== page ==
One would think that a little text based game is not worthy of more than one file....
    Am I incorrect?

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    Well a text based rpg is going to need to keep track of where the player is on the map, read in the map(probably from a file), the player's stats, the enemy's stats, combat, where the enemies are, information about each room, gear, classes, and if you want them races. I am probably missing some stuff.

    Somehow I don't think that will look very nice in one file. I split even my console programs up in order to debug them easier and make them more modular.

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    Code:
    class myclass
    {
       int foo();
    };
    One thing: When you use the above code, the default is private. This means that the function will be inaccessible. If you want to call it from a function not inside myclass, use this:

    Code:
    class myclass {
    public:
         int foo();
    };

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    my opinion for your first game, especially if you're just learning classes, is to just use the one file. you'll have PLENTY of problems trying to get everything to work right without the hassle of learning how to include multiple files at the same time. not that it's hard, just don't overwhelm yourself with everything at once.
    "What are all you parallelograms doing here?" - Peter Griffin (to Joe and his wheelchair buddies)

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    I never said that it's my first game. It's not. It's not my first game with calsses.
    I know about classes, I've make like three games with classes before. It's my first game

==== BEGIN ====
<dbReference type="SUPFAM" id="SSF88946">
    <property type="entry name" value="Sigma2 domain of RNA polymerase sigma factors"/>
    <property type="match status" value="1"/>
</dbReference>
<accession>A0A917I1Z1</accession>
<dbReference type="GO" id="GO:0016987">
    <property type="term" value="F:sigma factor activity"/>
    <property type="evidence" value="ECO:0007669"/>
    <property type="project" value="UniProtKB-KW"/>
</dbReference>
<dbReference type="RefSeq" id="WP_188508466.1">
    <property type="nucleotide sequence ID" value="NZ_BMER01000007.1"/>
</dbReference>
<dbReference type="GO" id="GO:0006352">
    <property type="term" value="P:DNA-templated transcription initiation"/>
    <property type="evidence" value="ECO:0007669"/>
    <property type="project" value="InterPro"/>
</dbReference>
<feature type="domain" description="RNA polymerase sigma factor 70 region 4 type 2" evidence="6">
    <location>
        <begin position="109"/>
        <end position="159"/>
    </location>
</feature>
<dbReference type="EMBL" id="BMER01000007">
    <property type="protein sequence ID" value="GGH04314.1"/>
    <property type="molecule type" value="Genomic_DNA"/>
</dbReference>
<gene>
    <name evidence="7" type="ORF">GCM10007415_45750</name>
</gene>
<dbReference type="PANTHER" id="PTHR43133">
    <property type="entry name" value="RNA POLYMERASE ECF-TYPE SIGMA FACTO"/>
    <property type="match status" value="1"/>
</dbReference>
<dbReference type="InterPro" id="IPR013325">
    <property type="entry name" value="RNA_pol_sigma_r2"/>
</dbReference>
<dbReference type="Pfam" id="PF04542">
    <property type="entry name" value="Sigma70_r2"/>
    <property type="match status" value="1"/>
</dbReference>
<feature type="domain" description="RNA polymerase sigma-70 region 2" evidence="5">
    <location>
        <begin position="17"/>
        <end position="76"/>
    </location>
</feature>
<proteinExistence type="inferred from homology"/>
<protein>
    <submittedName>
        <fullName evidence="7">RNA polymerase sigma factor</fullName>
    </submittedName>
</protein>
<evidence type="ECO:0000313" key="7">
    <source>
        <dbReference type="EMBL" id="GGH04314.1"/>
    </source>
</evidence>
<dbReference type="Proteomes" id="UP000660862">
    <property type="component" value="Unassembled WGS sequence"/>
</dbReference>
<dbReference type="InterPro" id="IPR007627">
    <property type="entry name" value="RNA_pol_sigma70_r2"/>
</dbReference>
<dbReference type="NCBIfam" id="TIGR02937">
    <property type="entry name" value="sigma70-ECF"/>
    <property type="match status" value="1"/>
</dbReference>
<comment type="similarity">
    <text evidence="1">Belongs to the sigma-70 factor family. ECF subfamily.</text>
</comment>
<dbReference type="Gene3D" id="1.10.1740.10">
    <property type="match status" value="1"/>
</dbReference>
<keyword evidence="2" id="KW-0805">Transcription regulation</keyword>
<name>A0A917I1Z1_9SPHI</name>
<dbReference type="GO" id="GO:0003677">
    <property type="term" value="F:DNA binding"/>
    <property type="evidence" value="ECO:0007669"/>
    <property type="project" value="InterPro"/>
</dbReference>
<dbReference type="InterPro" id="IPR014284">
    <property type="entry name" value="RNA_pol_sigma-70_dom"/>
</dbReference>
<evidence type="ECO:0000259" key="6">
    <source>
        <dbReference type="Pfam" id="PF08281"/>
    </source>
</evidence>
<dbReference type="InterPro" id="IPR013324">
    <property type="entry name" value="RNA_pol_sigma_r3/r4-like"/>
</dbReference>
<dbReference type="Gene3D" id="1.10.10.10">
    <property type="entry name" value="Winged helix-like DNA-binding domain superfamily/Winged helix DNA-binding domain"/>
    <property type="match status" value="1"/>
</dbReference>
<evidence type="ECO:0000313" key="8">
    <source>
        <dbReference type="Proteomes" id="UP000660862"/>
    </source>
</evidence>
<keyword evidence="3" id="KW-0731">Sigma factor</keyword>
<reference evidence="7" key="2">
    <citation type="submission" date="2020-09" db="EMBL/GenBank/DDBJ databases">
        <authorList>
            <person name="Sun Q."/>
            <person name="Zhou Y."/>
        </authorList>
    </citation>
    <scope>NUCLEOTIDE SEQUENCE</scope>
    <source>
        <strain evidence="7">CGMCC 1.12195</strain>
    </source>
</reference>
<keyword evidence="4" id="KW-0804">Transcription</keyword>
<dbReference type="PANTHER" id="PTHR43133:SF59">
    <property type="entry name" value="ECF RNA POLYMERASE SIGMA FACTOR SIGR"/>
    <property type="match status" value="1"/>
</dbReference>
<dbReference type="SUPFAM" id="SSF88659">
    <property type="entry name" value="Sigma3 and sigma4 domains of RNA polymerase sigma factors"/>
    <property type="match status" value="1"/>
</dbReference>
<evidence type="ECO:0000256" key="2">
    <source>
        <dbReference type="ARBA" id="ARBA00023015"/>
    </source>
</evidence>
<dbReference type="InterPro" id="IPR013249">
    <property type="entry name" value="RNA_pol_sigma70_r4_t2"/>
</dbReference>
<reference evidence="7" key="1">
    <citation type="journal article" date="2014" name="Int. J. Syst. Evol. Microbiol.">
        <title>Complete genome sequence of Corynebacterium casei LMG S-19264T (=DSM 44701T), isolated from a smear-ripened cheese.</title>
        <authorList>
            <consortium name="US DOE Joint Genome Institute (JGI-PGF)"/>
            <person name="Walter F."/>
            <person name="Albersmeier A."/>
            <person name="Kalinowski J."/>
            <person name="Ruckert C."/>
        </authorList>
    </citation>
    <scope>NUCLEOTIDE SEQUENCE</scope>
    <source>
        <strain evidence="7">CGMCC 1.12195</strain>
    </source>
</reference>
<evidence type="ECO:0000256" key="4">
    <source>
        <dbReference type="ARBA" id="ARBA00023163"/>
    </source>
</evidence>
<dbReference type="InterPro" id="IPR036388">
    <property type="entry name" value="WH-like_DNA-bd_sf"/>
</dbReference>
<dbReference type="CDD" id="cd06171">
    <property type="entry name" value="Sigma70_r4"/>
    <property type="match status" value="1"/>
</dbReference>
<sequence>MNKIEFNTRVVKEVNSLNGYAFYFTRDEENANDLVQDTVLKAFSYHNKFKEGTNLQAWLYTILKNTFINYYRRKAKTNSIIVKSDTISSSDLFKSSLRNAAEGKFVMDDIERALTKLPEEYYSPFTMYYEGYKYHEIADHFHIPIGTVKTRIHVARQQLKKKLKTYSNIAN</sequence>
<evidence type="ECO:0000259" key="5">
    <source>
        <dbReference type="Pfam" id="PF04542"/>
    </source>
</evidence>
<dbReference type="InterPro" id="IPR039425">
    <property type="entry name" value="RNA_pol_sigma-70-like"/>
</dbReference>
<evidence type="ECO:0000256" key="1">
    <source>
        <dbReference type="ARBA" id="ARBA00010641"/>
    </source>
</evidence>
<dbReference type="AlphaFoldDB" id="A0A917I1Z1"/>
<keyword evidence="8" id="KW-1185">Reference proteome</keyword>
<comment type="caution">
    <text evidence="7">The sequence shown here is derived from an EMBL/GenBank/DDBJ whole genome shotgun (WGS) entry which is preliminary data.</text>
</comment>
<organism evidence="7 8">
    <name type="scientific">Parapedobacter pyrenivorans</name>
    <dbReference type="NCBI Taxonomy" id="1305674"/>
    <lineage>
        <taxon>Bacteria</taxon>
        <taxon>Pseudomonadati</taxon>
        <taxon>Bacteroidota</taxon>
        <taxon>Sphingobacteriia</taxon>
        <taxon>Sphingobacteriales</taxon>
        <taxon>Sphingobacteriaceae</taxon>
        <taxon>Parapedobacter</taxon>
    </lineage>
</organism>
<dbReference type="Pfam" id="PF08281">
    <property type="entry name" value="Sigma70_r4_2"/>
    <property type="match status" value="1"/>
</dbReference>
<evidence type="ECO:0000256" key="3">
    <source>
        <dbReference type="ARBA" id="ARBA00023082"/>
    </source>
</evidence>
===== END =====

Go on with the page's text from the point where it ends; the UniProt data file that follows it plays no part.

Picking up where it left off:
with FUNCTIONS THAT ARE MEMBERS OF CLASSES.

    But anyway, I have all of that crap working now. I have one request for advice:

    In this game, you may only load one character at a time. Should I have a class for the
    character, or have 465446545645 global variables? The class version seems more
    neat, clean, organized, but it seems to have no perpose other than that.
    Like items, I will have a lot of items, so it makes sense to have a class for items, but
    if there will be only one character at a time, should I use a class or not?

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    Generally the monster's stats have something in common with the player's stats. So you can use a common parent class and then using inheritance make a class derived from that. The derived classes will have a couple more things to keep track off for both monsters and players, but by using inheritance you can make your spells able to be used by the enemy or by the player and not need to worry about stats and/or otherthings lining up, since the base of the player is the same as the base of the monsters.

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    Well, I don't intend on having my monsters have 16 stats slots and be able to hold 18
    items or cast 10 spells... The monster/player class was a good idea, but I already started coding and I would have to change a lot to make that work. But I did find out, Wraithan,
    that you were right about the files, there is no way I'm going to be able to have all of this
    code in one file. Am I going to have to do it all through headers, or what? On my system
    All the headers have to be in a certan spot (C : \dev-cpp\include) or they won't work
    when I #include <header.h>. Is there a way to get dev-Cpp to include them from another dir?